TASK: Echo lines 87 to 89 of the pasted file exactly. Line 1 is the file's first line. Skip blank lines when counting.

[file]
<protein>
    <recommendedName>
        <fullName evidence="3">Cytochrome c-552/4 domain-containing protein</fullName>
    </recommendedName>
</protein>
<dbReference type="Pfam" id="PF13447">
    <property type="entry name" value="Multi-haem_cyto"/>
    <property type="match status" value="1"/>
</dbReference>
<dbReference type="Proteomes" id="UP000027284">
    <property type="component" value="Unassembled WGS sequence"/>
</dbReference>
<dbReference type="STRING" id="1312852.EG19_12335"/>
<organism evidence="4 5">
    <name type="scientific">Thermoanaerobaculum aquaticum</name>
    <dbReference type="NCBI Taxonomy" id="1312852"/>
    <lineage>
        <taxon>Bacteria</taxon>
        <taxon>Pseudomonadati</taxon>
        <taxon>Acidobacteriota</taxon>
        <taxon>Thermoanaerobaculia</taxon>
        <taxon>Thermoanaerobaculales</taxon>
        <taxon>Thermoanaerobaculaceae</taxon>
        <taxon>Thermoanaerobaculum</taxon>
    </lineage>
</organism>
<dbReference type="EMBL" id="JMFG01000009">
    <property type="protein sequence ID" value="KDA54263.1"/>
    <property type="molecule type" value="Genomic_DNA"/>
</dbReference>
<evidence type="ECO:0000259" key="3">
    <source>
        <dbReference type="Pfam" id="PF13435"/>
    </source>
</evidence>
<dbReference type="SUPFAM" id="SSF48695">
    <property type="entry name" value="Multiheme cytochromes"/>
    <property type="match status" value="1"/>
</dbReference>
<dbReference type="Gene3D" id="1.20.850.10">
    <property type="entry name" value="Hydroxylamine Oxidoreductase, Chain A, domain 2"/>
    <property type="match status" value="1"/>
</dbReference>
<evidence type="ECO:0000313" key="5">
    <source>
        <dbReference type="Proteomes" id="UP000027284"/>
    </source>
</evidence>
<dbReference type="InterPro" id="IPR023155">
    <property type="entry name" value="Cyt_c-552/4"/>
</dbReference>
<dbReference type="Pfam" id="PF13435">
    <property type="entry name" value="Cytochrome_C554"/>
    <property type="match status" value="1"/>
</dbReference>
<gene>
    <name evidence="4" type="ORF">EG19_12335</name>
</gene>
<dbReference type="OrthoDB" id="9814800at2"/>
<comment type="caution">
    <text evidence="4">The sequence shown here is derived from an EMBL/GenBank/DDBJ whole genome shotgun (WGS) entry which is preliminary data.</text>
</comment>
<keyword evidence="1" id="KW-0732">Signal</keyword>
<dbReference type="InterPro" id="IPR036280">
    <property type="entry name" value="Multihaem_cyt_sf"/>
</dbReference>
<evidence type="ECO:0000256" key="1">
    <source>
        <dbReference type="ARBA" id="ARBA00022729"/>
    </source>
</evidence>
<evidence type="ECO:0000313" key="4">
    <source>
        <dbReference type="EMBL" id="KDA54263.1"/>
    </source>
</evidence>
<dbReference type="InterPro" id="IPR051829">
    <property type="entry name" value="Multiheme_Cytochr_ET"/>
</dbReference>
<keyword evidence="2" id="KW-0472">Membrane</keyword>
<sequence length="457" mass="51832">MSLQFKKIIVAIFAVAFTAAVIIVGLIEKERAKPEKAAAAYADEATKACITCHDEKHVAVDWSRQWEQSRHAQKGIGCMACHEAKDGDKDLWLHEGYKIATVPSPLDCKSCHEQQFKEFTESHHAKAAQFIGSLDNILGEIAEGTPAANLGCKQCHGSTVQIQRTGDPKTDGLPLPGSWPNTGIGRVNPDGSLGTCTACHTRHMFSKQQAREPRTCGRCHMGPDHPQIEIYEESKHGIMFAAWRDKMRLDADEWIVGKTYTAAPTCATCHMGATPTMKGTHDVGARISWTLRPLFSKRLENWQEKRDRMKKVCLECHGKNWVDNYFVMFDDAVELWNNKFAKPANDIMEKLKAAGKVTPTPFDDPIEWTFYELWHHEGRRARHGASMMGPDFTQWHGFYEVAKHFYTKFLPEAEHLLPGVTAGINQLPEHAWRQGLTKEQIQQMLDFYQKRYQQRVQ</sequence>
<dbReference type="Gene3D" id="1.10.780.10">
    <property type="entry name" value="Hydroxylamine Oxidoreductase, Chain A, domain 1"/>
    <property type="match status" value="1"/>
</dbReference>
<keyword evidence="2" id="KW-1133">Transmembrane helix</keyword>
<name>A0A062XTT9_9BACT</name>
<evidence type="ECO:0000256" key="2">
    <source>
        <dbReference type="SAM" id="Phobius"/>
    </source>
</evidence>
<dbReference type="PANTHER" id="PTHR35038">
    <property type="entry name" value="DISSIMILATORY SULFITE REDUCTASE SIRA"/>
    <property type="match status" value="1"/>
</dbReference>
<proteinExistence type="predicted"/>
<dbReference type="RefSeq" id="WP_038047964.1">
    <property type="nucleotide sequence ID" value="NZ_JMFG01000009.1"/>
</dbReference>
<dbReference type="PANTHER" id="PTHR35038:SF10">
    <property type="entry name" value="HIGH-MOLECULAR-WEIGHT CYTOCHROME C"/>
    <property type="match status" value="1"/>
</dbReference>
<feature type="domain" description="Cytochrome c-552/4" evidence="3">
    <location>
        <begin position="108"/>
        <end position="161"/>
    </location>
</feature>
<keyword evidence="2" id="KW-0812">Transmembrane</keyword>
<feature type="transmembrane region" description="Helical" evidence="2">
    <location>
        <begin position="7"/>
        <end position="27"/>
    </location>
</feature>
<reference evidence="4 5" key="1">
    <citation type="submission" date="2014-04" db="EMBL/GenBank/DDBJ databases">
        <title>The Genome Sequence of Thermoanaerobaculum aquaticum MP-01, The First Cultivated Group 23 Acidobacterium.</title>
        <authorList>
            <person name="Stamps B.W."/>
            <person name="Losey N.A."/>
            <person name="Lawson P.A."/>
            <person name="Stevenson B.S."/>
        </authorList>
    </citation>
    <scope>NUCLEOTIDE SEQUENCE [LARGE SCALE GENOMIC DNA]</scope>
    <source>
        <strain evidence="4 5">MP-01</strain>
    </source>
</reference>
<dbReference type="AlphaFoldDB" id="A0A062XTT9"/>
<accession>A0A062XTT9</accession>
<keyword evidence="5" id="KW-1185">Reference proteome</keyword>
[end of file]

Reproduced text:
<name>A0A062XTT9_9BACT</name>
<evidence type="ECO:0000256" key="2">
    <source>